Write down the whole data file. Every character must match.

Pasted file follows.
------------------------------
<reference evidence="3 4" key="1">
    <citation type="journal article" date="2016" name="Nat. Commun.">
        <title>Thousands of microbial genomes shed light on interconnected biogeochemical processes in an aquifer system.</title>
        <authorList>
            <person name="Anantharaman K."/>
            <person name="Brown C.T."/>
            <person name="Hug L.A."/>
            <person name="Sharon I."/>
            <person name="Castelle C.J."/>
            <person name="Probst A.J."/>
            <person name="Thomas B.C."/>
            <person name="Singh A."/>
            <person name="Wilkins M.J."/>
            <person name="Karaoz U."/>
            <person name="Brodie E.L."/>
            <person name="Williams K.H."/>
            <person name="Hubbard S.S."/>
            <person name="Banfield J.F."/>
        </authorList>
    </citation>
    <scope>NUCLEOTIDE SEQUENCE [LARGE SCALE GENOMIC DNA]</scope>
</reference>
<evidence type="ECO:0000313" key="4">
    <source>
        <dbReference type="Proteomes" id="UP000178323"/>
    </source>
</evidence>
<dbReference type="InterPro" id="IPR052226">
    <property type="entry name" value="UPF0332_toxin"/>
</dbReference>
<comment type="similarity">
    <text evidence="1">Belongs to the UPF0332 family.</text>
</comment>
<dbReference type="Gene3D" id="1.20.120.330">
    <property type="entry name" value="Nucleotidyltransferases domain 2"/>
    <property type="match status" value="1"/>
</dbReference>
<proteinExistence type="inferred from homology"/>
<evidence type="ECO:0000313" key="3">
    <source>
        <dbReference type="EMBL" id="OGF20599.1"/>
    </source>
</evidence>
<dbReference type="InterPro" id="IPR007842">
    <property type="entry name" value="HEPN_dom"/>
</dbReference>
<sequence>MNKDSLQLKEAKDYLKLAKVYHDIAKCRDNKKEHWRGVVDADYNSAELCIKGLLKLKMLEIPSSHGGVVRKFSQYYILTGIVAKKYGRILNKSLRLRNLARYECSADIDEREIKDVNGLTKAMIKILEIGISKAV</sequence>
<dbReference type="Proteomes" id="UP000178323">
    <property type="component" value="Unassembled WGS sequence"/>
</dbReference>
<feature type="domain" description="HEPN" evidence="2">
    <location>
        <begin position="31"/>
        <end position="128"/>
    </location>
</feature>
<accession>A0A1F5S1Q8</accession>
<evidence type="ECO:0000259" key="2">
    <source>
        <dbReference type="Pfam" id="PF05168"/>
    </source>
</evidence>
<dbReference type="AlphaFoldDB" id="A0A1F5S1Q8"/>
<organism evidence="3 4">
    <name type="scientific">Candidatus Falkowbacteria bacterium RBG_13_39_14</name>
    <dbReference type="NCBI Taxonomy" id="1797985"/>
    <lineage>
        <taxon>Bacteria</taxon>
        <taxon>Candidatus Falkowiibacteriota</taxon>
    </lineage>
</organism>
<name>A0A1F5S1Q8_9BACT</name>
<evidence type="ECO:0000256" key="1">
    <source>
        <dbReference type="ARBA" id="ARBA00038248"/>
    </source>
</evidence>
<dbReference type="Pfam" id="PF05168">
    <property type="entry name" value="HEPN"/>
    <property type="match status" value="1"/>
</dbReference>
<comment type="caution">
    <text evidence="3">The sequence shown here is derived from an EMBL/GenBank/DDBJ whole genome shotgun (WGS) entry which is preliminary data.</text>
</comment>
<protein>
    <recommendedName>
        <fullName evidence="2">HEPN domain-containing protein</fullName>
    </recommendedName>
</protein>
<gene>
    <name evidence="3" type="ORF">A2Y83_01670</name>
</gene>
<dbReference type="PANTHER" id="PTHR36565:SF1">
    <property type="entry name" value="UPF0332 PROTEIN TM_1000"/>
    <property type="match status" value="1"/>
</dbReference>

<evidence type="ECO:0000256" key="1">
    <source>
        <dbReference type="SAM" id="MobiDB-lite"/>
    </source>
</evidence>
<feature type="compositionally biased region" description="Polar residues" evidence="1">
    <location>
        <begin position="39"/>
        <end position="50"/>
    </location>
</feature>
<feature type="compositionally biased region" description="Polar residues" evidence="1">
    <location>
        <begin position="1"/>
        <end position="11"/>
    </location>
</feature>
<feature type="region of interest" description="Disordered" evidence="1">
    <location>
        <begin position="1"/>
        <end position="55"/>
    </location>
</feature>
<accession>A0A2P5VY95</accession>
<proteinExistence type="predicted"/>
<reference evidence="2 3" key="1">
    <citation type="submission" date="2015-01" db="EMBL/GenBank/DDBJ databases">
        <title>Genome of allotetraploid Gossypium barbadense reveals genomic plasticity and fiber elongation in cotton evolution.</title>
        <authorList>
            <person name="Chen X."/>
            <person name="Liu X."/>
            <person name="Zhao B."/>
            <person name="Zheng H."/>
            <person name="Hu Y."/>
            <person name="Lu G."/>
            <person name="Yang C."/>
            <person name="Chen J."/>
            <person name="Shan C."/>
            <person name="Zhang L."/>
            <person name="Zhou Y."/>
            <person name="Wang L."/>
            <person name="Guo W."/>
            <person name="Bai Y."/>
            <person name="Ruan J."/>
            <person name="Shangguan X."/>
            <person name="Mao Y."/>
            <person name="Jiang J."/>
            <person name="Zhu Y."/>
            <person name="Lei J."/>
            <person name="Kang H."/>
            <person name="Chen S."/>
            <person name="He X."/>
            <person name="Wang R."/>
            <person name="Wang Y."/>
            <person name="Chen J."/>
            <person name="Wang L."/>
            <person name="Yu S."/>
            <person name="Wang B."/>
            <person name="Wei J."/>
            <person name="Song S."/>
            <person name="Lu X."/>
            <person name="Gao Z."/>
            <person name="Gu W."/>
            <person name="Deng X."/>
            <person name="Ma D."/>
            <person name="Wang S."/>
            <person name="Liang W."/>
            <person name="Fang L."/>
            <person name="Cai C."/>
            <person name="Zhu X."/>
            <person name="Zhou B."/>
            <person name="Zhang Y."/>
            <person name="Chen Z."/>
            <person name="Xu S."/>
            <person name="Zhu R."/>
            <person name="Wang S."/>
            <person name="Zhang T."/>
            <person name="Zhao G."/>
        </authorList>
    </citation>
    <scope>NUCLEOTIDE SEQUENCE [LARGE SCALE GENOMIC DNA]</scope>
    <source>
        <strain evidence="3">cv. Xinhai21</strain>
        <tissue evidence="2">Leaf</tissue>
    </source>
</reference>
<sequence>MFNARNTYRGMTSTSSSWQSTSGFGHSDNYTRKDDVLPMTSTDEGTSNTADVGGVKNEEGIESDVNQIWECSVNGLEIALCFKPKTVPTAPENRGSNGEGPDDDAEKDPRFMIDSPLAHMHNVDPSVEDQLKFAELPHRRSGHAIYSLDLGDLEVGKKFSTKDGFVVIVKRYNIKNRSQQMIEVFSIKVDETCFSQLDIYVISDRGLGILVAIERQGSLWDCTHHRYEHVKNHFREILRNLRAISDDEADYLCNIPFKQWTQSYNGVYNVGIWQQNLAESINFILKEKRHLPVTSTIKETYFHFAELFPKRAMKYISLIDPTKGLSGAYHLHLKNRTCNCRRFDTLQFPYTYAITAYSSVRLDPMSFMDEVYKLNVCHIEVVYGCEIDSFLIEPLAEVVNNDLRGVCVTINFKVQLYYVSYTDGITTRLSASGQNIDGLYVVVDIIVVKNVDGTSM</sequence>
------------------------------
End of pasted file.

<reference evidence="3 4" key="1">
    <citation type="journal article" date="2016" name="Nat. Commun.">
        <title>Thousands of microbial genomes shed light on interconnected biogeochemical processes in an aquifer system.</title>
        <authorList>
            <person name="Anantharaman K."/>
            <person name="Brown C.T."/>
            <person name="Hug L.A."/>
            <person name="Sharon I."/>
            <person name="Castelle C.J."/>
            <person name="Probst A.J."/>
            <person name="Thomas B.C."/>
            <person name="Singh A."/>
            <person name="Wilkins M.J."/>
            <person name="Karaoz U."/>
            <person name="Brodie E.L."/>
            <person name="Williams K.H."/>
            <person name="Hubbard S.S."/>
            <person name="Banfield J.F."/>
        </authorList>
    </citation>
    <scope>NUCLEOTIDE SEQUENCE [LARGE SCALE GENOMIC DNA]</scope>
</reference>
<evidence type="ECO:0000313" key="4">
    <source>
        <dbReference type="Proteomes" id="UP000178323"/>
    </source>
</evidence>
<dbReference type="InterPro" id="IPR052226">
    <property type="entry name" value="UPF0332_toxin"/>
</dbReference>
<comment type="similarity">
    <text evidence="1">Belongs to the UPF0332 family.</text>
</comment>
<dbReference type="Gene3D" id="1.20.120.330">
    <property type="entry name" value="Nucleotidyltransferases domain 2"/>
    <property type="match status" value="1"/>
</dbReference>
<proteinExistence type="inferred from homology"/>
<evidence type="ECO:0000313" key="3">
    <source>
        <dbReference type="EMBL" id="OGF20599.1"/>
    </source>
</evidence>
<dbReference type="InterPro" id="IPR007842">
    <property type="entry name" value="HEPN_dom"/>
</dbReference>
<sequence>MNKDSLQLKEAKDYLKLAKVYHDIAKCRDNKKEHWRGVVDADYNSAELCIKGLLKLKMLEIPSSHGGVVRKFSQYYILTGIVAKKYGRILNKSLRLRNLARYECSADIDEREIKDVNGLTKAMIKILEIGISKAV</sequence>
<dbReference type="Proteomes" id="UP000178323">
    <property type="component" value="Unassembled WGS sequence"/>
</dbReference>
<feature type="domain" description="HEPN" evidence="2">
    <location>
        <begin position="31"/>
        <end position="128"/>
    </location>
</feature>
<accession>A0A1F5S1Q8</accession>
<evidence type="ECO:0000259" key="2">
    <source>
        <dbReference type="Pfam" id="PF05168"/>
    </source>
</evidence>
<dbReference type="AlphaFoldDB" id="A0A1F5S1Q8"/>
<organism evidence="3 4">
    <name type="scientific">Candidatus Falkowbacteria bacterium RBG_13_39_14</name>
    <dbReference type="NCBI Taxonomy" id="1797985"/>
    <lineage>
        <taxon>Bacteria</taxon>
        <taxon>Candidatus Falkowiibacteriota</taxon>
    </lineage>
</organism>
<name>A0A1F5S1Q8_9BACT</name>
<evidence type="ECO:0000256" key="1">
    <source>
        <dbReference type="ARBA" id="ARBA00038248"/>
    </source>
</evidence>
<dbReference type="Pfam" id="PF05168">
    <property type="entry name" value="HEPN"/>
    <property type="match status" value="1"/>
</dbReference>
<comment type="caution">
    <text evidence="3">The sequence shown here is derived from an EMBL/GenBank/DDBJ whole genome shotgun (WGS) entry which is preliminary data.</text>
</comment>
<protein>
    <recommendedName>
        <fullName evidence="2">HEPN domain-containing protein</fullName>
    </recommendedName>
</protein>
<gene>
    <name evidence="3" type="ORF">A2Y83_01670</name>
</gene>
<dbReference type="PANTHER" id="PTHR36565:SF1">
    <property type="entry name" value="UPF0332 PROTEIN TM_1000"/>
    <property type="match status" value="1"/>
</dbReference>

<evidence type="ECO:0000256" key="1">
    <source>
        <dbReference type="SAM" id="MobiDB-lite"/>
    </source>
</evidence>
<feature type="compositionally biased region" description="Polar residues" evidence="1">
    <location>
        <begin position="39"/>
        <end position="50"/>
    </location>
</feature>
<feature type="compositionally biased region" description="Polar residues" evidence="1">
    <location>
        <begin position="1"/>
        <end position="11"/>
    </location>
</feature>
<feature type="region of interest" description="Disordered" evidence="1">
    <location>
        <begin position="1"/>
        <end position="55"/>
    </location>
</feature>
<accession>A0A2P5VY95</accession>
<proteinExistence type="predicted"/>
<reference evidence="2 3" key="1">
    <citation type="submission" date="2015-01" db="EMBL/GenBank/DDBJ databases">
        <title>Genome of allotetraploid Gossypium barbadense reveals genomic plasticity and fiber elongation in cotton evolution.</title>
        <authorList>
            <person name="Chen X."/>
            <person name="Liu X."/>
            <person name="Zhao B."/>
            <person name="Zheng H."/>
            <person name="Hu Y."/>
            <person name="Lu G."/>
            <person name="Yang C."/>
            <person name="Chen J."/>
            <person name="Shan C."/>
            <person name="Zhang L."/>
            <person name="Zhou Y."/>
            <person name="Wang L."/>
            <person name="Guo W."/>
            <person name="Bai Y."/>
            <person name="Ruan J."/>
            <person name="Shangguan X."/>
            <person name="Mao Y."/>
            <person name="Jiang J."/>
            <person name="Zhu Y."/>
            <person name="Lei J."/>
            <person name="Kang H."/>
            <person name="Chen S."/>
            <person name="He X."/>
            <person name="Wang R."/>
            <person name="Wang Y."/>
            <person name="Chen J."/>
            <person name="Wang L."/>
            <person name="Yu S."/>
            <person name="Wang B."/>
            <person name="Wei J."/>
            <person name="Song S."/>
            <person name="Lu X."/>
            <person name="Gao Z."/>
            <person name="Gu W."/>
            <person name="Deng X."/>
            <person name="Ma D."/>
            <person name="Wang S."/>
            <person name="Liang W."/>
            <person name="Fang L."/>
            <person name="Cai C."/>
            <person name="Zhu X."/>
            <person name="Zhou B."/>
            <person name="Zhang Y."/>
            <person name="Chen Z."/>
            <person name="Xu S."/>
            <person name="Zhu R."/>
            <person name="Wang S."/>
            <person name="Zhang T."/>
            <person name="Zhao G."/>
        </authorList>
    </citation>
    <scope>NUCLEOTIDE SEQUENCE [LARGE SCALE GENOMIC DNA]</scope>
    <source>
        <strain evidence="3">cv. Xinhai21</strain>
        <tissue evidence="2">Leaf</tissue>
    </source>
</reference>
<sequence>MFNARNTYRGMTSTSSSWQSTSGFGHSDNYTRKDDVLPMTSTDEGTSNTADVGGVKNEEGIESDVNQIWECSVNGLEIALCFKPKTVPTAPENRGSNGEGPDDDAEKDPRFMIDSPLAHMHNVDPSVEDQLKFAELPHRRSGHAIYSLDLGDLEVGKKFSTKDGFVVIVKRYNIKNRSQQMIEVFSIKVDETCFSQLDIYVISDRGLGILVAIERQGSLWDCTHHRYEHVKNHFREILRNLRAISDDEADYLCNIPFKQWTQSYNGVYNVGIWQQNLAESINFILKEKRHLPVTSTIKETYFHFAELFPKRAMKYISLIDPTKGLSGAYHLHLKNRTCNCRRFDTLQFPYTYAITAYSSVRLDPMSFMDEVYKLNVCHIEVVYGCEIDSFLIEPLAEVVNNDLRGVCVTINFKVQLYYVSYTDGITTRLSASGQNIDGLYVVVDIIVVKNVDGTSM</sequence>